SAP, the giant German maker of enterprise software, has found itself ensnared in a scandal involving the Guptas that risks spiralling out of its control. If it believes it is innocent of the serious allegations levelled against it in a Tuesday media report, it needs to act urgently — and transparently — to clear its name.
On Tuesday morning, the Daily Maverick and News24 published a report written by investigative journalism outfits amaBhungane and Scorpio, in which it is alleged that the software maker agreed to pay a 10% “sales commission” to a company controlled by the Guptas to secure a contract worth at least R100m from state-owned Transnet. According to the report, the terms suggested a “thinly disguised kickback arrangement”.
The report, which drew on information contained in the so-called “Gupta Leaks” e-mail trove, said that in August 2015 SAP signed a “sales commission agreement” with the Gupta-controlled CAD House, which sells 3D printers.
“The terms suggest a thinly disguised kickback arrangement: if the Gupta company were the ‘effective cause’ of SAP landing a Transnet contract worth R100m or more, it would get 10%,” the report stated. In the year that followed, SAP paid CAD House R99.9m, it added, “suggesting SAP used the Gupta influence network to drive sales of a billion rand to Transnet and other state-owned companies”.
In its first reaction to the report, SAP hit back hard in a statement, with its MD for Africa, Brett Parker, saying the allegation that it paid kickbacks to secure business is simply untrue. It said it is considering various (unspecified) actions over the publication of the allegations, which presumably includes suing the media houses concerned for damages.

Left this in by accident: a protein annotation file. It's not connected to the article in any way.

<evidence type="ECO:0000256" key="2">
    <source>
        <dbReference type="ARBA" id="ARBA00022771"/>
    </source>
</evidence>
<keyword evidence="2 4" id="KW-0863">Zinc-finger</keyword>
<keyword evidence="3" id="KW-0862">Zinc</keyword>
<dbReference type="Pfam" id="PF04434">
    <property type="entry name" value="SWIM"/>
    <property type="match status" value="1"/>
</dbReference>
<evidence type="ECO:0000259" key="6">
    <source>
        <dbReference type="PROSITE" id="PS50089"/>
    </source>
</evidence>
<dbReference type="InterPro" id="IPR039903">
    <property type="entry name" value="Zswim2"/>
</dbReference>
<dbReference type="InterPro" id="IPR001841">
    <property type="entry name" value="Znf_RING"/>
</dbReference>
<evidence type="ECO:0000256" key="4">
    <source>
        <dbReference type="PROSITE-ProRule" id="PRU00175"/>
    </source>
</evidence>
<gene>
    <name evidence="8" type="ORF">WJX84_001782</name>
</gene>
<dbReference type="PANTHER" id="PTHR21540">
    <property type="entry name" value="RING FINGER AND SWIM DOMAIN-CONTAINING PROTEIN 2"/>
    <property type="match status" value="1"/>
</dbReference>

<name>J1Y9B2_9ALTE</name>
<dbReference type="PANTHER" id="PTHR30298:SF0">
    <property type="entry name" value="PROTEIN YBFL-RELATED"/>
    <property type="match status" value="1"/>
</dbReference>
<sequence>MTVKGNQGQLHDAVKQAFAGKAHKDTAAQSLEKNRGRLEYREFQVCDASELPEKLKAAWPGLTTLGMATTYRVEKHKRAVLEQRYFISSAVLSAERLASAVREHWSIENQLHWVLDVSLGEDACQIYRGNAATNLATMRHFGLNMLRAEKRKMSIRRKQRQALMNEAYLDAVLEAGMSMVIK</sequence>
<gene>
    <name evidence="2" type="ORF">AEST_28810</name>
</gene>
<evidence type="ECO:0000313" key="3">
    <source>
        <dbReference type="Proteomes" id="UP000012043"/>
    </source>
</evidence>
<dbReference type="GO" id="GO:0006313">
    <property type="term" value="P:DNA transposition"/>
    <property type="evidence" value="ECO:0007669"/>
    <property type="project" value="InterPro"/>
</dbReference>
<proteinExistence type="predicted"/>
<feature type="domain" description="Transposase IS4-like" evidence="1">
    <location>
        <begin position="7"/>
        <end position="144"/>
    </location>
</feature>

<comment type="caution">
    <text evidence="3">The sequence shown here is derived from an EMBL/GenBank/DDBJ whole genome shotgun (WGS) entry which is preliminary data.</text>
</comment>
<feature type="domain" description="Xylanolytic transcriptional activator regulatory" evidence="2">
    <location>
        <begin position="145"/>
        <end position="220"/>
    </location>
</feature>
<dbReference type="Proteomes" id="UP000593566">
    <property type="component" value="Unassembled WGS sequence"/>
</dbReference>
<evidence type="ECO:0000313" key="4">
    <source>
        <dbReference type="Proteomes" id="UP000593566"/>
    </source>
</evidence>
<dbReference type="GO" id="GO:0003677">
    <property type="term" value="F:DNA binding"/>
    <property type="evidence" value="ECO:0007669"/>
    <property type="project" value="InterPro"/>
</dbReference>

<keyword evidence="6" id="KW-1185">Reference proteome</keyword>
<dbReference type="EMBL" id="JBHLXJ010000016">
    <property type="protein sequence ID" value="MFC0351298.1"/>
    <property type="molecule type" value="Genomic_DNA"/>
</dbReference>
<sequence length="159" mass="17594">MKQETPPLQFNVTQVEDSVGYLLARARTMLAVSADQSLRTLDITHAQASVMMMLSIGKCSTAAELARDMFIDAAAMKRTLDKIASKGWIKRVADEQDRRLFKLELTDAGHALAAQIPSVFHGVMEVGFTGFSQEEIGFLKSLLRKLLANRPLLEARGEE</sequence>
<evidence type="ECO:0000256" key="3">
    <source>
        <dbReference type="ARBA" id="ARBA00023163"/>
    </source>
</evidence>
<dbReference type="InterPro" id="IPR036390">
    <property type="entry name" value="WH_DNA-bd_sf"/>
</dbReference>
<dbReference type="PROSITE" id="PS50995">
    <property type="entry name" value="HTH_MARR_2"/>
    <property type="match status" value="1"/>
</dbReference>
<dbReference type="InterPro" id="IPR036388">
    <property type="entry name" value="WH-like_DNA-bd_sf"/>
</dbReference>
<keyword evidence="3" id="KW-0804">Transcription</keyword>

Whether they’re true or not, the allegations against SAP are extremely serious and require urgent action by the company. Not only have they already served to tarnish its image, but it could also now face probes into the allegations in its home market of Germany and in the US, where it is listed on the New York Stock Exchange. The US Foreign Corrupt Practices Act has very serious implications for US companies and directors found to be involved in bribery and corruption.
For now, SAP has simply issued a statement strongly denying the accusations. But that’s not nearly enough. SAP should now appoint an independent organisation, or perhaps an independent committee, to probe the allegations. This entity, which could be an independent auditing firm or even a panel headed by a retired judge, should be given unfettered access to SAP’s executives and to its contracts and financial records to determine whether there is any substance to the allegations. The final report should then be published in full for the public to read.
SAP should take a leaf out of MTN’s book. When the telecommunications group and its top officials were accused by rival Turkcell of bribery in securing an operating licence in Iran, it appointed an independent committee, chaired by top British jurist Leonard Hoffmann, to probe the allegations.
Though MTN continues to face legal action in the South African courts from Turkcell, the findings of the Hoffmann Committee went some way — a long way, I’d argue — to clearing the group’s name in the court of public opinion. Indeed, the committee cleared MTN of wrongdoing in Iran, calling allegations made by rival Turkcell a “fabric of lies, distortions and inventions”.
The committee’s findings couldn’t simply be dismissed because the committee was independent and because it was chaired by a highly respected judge. Hoffmann said in his report that he was given full cooperation by MTN and access to all individuals, information, documents and facilities his team requested. He said MTN had not in any way sought to influence the committee in its deliberations or the formulation of the report.
The Hoffmann report is now likely to form a key part of MTN’s case against Turkcell when the matter is heard by the high court in Johannesburg.
The allegations against SAP in South Africa are so serious that a committee of this nature may be necessary and warranted — assuming the software maker truly believes it has done no wrong, which its statement on Tuesday clearly states.
Parker said in the statement that SAP is “dedicated to conducting every aspect of our business responsibly and in accordance with the highest global compliance and legal standards”. If that’s the case, it should have no problem opening itself to scrutiny by, and cooperating fully with, an independent body — and publishing the outcome of an investigation. — (c) 2017 NewsCentral Media
- Duncan McLeod is TechCentral’s editor